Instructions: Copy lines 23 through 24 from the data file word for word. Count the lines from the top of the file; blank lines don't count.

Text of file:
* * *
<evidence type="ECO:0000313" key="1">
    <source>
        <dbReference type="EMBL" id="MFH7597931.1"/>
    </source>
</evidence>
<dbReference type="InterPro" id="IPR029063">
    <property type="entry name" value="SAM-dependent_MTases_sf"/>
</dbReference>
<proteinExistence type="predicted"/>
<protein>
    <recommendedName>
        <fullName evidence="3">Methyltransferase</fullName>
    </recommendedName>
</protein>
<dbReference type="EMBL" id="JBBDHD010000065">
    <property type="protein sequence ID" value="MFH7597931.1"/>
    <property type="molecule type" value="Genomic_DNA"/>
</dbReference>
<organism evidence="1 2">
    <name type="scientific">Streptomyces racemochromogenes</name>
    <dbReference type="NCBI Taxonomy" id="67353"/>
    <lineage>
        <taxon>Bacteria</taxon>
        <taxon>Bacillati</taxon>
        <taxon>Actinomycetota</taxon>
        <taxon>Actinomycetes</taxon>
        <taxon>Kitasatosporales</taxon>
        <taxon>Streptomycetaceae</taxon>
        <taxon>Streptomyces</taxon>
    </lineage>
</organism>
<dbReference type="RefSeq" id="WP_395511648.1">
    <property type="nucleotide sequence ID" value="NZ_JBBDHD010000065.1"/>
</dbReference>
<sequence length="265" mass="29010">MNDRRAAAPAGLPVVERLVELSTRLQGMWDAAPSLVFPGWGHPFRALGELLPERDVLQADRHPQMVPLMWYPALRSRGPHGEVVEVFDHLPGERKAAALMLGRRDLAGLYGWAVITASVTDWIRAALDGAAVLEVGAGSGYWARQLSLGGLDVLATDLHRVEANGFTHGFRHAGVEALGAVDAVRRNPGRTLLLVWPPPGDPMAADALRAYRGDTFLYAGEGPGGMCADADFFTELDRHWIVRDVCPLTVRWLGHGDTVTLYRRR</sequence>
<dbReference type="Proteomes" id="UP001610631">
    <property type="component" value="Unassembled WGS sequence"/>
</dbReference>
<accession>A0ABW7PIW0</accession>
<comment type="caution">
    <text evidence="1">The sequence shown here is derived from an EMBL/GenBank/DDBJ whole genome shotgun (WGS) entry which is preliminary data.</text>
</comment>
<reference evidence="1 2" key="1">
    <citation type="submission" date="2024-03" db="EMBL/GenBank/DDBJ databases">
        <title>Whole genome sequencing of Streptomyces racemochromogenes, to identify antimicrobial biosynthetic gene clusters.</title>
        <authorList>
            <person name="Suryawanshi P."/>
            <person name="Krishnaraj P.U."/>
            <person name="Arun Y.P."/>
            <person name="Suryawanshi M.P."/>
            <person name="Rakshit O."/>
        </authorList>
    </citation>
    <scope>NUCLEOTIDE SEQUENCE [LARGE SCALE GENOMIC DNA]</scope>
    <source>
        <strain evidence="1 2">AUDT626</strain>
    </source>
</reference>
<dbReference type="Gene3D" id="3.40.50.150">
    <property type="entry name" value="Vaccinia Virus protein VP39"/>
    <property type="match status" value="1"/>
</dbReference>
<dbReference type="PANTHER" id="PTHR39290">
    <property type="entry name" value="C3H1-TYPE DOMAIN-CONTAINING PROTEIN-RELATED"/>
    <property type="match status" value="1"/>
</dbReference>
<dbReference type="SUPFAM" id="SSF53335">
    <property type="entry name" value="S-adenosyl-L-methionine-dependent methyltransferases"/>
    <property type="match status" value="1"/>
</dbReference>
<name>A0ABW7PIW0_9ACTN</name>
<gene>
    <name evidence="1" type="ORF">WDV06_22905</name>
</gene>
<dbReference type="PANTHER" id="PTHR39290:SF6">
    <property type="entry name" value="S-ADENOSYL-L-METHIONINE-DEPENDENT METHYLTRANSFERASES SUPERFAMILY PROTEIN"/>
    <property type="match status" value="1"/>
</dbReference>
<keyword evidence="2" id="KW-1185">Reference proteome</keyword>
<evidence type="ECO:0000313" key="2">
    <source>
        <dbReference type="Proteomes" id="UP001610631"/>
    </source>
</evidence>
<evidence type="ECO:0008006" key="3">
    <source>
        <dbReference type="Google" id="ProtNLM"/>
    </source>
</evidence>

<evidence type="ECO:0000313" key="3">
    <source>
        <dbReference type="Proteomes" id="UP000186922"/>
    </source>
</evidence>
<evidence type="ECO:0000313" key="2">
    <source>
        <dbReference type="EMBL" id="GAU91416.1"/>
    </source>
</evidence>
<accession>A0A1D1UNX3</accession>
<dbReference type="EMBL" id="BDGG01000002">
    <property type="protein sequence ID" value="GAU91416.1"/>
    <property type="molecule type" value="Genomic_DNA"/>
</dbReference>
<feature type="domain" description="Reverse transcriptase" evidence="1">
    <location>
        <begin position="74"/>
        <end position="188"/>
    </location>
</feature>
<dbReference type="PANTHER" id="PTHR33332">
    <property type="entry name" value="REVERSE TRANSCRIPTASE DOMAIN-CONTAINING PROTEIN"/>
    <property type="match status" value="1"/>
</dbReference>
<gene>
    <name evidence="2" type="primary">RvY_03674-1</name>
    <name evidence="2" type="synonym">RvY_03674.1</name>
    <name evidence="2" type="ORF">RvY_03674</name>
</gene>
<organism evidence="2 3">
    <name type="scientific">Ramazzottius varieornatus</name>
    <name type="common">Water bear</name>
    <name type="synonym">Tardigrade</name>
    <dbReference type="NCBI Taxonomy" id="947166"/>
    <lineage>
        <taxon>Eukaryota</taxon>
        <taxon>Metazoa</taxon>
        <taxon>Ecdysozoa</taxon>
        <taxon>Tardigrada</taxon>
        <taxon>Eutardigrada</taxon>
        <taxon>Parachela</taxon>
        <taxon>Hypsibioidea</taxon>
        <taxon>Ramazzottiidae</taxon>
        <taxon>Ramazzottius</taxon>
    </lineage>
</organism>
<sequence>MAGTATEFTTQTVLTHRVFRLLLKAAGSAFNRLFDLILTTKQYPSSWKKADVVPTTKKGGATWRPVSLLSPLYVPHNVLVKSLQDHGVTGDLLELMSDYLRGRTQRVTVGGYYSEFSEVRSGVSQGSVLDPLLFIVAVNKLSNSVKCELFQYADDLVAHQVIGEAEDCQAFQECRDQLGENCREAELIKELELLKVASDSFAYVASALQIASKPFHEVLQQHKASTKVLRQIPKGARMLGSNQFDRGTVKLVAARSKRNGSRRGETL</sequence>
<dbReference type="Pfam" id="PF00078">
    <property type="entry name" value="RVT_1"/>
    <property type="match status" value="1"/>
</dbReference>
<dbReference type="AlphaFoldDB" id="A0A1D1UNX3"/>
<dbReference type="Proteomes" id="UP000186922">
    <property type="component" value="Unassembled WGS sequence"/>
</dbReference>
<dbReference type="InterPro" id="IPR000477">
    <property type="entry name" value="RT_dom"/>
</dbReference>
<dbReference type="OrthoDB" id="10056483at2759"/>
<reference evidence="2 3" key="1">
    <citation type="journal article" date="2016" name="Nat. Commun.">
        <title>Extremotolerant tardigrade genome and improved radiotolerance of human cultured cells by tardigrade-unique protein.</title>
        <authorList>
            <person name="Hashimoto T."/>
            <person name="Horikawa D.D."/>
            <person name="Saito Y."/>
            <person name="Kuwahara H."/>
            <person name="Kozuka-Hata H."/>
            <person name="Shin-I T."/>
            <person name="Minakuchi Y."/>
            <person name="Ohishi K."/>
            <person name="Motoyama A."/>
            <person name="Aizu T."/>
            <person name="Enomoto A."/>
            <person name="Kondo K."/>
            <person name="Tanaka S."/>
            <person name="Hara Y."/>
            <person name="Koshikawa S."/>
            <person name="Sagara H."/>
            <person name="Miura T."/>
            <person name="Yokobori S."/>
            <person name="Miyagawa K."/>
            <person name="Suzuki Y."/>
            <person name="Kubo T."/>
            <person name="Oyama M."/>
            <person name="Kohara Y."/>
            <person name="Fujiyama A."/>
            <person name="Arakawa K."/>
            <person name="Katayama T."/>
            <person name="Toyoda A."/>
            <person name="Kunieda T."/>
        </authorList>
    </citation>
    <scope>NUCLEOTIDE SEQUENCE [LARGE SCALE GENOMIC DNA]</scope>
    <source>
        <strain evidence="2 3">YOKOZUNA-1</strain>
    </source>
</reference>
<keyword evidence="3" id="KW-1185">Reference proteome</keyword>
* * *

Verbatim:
        <taxon>Bacteria</taxon>
        <taxon>Bacillati</taxon>